Project: RSA (Research Set-Aside Program)

The HabCam vehicle was originally designed as a tool to survey sea scallops with funding generated by the commercial scallop industry through the Research Set-Aside Program (NOAA adminstered). Beginning with shadow-tow surveys from 2007-2009, HabCam has been invaluable in assessing scallop abundance and benthic habitat for multiple species and communities.

In the summer of 2016 we began a multi-year RSA-funded dredge disturbance study using HabCam vehicles to assess the impact of dredging on habitat and community composition in Closed Area II – a fishery management area in the Northwest Atlantic that has been closed to fishing for decades. The objective of the study is to visually assess how dredging impacts the community composition, recolonisation, and resiliency of benthic habitats rich in biogenic epifaunal and infaunal structures across different substrates, with particular attention to scallop and Didemnum vexillum (an invasive tunicate) habitat.

Initially, standard commercial scallop dredges were towed across the same area to simulate high-intensity fishing pressure from multiple vessels. Dredge tow contents (volume, abundance, and species composition) were recorded. Before, in between, and after dredge tows, HabCam was lowered into the water to visually assess disturbance.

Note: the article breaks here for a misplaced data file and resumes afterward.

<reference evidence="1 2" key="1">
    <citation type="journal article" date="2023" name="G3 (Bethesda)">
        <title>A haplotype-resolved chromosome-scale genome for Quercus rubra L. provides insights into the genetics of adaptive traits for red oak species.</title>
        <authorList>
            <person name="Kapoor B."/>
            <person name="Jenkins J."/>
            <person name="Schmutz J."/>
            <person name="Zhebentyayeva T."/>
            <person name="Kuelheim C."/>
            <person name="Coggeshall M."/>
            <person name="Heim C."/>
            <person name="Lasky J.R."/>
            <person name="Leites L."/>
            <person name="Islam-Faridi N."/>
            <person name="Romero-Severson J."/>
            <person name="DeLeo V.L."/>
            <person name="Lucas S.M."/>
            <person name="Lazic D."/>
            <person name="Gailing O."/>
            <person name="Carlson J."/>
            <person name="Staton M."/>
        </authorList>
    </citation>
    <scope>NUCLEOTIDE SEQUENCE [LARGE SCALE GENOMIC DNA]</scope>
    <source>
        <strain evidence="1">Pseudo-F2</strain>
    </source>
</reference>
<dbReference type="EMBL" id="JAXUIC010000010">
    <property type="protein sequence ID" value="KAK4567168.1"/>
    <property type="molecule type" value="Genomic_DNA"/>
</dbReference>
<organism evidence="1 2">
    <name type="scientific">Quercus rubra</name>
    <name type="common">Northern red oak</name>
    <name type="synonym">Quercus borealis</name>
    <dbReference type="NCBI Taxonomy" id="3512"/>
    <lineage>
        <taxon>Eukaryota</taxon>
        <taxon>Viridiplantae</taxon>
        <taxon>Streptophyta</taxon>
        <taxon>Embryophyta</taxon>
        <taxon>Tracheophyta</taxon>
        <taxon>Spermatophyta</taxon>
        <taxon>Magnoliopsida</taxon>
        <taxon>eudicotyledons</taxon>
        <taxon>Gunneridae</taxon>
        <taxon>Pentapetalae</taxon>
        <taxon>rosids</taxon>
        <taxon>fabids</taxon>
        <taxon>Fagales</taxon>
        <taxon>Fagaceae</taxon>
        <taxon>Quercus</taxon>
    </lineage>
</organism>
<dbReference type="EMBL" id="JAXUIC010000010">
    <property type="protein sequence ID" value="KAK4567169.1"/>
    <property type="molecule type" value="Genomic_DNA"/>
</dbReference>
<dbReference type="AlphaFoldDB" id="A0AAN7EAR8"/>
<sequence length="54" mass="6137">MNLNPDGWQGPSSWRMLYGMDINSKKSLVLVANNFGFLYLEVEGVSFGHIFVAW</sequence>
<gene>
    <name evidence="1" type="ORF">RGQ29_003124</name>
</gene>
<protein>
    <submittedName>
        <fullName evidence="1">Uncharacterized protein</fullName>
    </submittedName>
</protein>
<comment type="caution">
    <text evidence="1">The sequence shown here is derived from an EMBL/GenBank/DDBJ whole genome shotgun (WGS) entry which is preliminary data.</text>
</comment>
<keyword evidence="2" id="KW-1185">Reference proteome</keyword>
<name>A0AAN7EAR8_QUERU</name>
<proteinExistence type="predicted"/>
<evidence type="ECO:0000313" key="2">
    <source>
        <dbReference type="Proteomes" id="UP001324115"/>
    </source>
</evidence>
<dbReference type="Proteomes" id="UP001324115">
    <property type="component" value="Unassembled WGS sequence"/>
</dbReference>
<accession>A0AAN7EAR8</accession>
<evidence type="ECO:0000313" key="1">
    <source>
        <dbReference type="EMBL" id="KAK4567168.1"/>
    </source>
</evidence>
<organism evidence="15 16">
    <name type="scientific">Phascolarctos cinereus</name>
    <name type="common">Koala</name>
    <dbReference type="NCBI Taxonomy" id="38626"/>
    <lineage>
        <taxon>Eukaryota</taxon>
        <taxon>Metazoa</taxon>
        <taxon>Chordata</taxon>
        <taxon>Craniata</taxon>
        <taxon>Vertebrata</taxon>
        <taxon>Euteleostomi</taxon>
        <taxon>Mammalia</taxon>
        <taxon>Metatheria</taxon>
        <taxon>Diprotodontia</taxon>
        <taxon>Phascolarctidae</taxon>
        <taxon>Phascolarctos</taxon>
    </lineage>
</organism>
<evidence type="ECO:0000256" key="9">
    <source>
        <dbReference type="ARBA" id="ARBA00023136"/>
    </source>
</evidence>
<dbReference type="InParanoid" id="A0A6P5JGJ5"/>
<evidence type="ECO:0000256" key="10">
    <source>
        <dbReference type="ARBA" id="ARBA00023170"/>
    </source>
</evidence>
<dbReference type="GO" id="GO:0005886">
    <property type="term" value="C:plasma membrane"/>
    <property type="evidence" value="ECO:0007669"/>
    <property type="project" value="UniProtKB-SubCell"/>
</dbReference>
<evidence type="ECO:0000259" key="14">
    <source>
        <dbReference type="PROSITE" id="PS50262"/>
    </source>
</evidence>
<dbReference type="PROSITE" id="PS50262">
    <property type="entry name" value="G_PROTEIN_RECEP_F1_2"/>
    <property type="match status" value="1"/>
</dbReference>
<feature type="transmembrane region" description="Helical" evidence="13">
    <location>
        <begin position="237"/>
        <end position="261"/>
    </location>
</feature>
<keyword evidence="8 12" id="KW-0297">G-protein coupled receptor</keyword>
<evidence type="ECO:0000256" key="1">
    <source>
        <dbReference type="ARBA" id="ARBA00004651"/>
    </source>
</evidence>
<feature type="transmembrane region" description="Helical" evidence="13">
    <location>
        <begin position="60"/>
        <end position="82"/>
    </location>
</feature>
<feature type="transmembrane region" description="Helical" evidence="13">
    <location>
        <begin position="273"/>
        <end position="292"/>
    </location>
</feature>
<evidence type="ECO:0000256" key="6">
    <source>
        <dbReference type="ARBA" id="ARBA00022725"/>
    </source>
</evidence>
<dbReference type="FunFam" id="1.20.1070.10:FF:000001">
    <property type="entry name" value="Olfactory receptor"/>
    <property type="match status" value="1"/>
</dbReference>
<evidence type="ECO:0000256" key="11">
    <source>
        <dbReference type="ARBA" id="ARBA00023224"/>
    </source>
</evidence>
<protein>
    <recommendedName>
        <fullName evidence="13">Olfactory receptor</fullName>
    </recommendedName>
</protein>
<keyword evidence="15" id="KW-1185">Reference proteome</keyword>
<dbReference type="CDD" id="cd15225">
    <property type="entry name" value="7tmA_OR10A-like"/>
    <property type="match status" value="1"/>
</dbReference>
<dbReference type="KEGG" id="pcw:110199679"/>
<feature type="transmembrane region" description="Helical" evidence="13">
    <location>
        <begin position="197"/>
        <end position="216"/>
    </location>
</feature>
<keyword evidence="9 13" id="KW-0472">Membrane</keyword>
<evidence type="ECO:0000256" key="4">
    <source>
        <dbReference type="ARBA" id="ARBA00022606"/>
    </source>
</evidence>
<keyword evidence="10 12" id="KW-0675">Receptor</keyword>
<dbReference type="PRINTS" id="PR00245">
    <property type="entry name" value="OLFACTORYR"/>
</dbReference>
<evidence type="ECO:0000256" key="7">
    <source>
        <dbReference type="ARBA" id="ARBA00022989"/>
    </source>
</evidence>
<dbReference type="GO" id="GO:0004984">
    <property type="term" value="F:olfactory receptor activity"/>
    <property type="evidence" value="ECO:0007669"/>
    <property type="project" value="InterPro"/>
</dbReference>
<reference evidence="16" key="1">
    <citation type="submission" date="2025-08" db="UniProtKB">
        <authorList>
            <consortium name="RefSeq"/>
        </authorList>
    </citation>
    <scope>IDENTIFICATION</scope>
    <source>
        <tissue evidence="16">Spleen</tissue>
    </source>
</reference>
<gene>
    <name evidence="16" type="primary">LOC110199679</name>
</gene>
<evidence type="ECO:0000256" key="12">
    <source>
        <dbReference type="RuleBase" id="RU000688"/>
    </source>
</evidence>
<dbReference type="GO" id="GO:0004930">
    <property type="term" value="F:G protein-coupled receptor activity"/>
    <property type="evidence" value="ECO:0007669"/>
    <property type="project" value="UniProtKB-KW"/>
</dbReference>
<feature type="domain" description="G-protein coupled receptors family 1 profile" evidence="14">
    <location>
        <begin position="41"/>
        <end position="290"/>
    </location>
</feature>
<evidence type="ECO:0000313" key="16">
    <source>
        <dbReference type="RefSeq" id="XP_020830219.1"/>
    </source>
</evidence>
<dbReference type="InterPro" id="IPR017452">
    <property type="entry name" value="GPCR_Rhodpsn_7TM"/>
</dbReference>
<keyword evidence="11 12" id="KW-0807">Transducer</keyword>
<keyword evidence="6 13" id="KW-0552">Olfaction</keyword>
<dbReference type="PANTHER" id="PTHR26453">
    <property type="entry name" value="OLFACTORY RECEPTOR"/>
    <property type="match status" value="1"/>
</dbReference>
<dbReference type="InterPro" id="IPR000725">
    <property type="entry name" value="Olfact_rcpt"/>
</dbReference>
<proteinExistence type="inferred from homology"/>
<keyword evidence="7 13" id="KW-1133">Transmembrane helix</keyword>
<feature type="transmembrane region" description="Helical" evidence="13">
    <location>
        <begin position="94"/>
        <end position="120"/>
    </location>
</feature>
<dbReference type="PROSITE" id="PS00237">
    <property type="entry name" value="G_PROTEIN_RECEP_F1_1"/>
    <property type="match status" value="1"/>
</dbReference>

For more information on this project, you can take a look at our 2017 presentation to the Scallop Planning & Development Team.


Cooperative Research

The cornerstone of our RSA projects is our partnership with industry members. We work along-side fishers who provide their support and experience to help us succeed in our research objectives. We are curently working with the F.V. Jersey Cape of Lund’s Fishery who provide vessel-time and their expert knowledge for our disturbance/resilience study.

Data Products

Can be found under Data & Visualization.

Shadow-Tow Survey

In 2007 through 2009, the HabCam vehicle has been conducting paired tow surveys with the National Marine Fisheries Service as they conduct their yearly scallop assessment. This project lets us assess how data from an optical imageing system compares to results from a standard dredge-survey.